It's funny you ask that because I've been making these patchworks of knitting lately. For example, the cover image of the book is a patchwork that is about to come together. Someone came in and looked at all the pieces I had stuck up on the wall and said, "Oh, here's another puzzle you're working on." So, yes, it is very much like a puzzle. I also love working on jigsaw puzzles because they can teach you about the artist's process--you can see all the brush strokes and how the painting was formed.

You try to instill the discipline of focus in your workshop students. As an artist who also runs a very prolific business, how do you find ways to focus on one task when there are probably hundreds of things competing for your attention?

Well, the first thing you should do is cultivate a really good team. My partner, Brandon, is just brilliant and shields me from the madness of the world's attention. So I'm able to go in, sit down and really concentrate on painting, designing fabric or whatever the task is at hand.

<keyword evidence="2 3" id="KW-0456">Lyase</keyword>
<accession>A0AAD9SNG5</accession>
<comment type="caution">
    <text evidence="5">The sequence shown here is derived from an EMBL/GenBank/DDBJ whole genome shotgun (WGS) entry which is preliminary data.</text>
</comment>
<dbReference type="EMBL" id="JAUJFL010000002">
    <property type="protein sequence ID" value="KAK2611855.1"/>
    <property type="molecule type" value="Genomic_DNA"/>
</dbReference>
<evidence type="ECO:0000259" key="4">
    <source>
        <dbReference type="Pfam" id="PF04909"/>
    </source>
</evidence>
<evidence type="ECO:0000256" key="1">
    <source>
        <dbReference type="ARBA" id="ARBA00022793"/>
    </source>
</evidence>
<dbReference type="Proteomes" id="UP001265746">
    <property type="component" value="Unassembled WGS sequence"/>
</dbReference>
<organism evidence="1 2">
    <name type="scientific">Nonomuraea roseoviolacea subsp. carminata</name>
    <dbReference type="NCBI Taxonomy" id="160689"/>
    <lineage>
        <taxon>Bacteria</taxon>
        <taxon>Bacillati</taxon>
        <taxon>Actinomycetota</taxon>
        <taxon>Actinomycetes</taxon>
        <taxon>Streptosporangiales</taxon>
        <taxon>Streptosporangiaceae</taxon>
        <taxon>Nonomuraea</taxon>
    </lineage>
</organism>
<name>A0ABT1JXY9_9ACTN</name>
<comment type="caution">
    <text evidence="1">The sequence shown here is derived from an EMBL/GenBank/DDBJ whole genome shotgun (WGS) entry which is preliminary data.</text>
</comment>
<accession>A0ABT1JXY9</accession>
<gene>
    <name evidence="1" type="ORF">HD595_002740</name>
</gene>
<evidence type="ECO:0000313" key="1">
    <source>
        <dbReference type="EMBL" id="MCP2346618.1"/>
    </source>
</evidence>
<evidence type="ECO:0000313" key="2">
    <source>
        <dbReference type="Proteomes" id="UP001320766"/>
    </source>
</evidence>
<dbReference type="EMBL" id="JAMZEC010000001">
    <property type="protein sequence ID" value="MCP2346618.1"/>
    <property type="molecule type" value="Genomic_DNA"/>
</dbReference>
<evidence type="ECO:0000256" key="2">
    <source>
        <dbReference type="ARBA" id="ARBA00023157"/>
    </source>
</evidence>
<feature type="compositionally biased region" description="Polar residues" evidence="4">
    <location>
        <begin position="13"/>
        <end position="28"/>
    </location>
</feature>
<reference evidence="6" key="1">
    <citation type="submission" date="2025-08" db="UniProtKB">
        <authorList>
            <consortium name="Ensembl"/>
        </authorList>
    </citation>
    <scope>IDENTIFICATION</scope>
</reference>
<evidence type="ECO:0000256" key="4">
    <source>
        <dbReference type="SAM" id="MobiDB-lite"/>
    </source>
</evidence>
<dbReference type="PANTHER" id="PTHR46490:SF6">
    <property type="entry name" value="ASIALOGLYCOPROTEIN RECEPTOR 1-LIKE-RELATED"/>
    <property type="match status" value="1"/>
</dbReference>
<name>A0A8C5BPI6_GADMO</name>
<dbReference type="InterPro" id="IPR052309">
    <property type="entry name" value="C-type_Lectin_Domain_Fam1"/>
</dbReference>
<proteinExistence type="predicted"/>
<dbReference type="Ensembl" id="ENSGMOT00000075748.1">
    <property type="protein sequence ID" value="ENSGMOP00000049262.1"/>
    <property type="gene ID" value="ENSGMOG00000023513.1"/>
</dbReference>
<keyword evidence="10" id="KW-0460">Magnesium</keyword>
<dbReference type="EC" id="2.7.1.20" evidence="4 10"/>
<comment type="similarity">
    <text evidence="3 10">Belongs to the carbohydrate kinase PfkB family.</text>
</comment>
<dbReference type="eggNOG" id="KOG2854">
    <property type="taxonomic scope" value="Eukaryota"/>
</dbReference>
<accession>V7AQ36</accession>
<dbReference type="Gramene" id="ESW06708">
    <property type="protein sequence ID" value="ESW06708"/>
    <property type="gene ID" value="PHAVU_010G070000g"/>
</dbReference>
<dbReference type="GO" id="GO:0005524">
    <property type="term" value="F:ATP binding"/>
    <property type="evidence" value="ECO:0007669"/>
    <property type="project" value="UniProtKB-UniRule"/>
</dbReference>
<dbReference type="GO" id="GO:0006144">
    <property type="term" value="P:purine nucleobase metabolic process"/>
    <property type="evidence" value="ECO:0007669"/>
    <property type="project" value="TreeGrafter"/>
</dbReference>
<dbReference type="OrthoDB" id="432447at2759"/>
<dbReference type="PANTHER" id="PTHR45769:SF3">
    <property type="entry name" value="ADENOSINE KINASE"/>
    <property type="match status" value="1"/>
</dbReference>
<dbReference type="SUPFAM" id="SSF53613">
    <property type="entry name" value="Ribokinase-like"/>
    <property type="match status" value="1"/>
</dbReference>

I always find that halfway through a creative process, since it is so unplanned, it can go into a very stale kind of area easily. And when that happens, I just switch. For example, if I'm working on a quilt but can't quite see how that quilt is meant to be solved, I'll just go and knit for a while. I do the same with everything I am working on, even a crossword puzzle. If you can't solve it, you put it away and the next day, you take it out and have a breakthrough.

I don't mind switching and changing, doing different things. However, my mother did drill into me that you must finish one thing at a time, so I think that it is very important to stick to things that are difficult and look like they're going on the rocks. Go ahead and finish it. Even if it is a disaster at the end, you have the satisfaction of actually following it through. And, very often, it goes from disaster to something absolutely brilliant, or at least very passable.

What advice would you give to people who are inspired by your book but are a little nervous about using prints and bold color.

That is a very, very discreet way of putting it. They are "a little nervous"--they are terrified! I would tell them that I know that color does frighten people, but it is probably more fabulous and interesting than they think, so don't be afraid!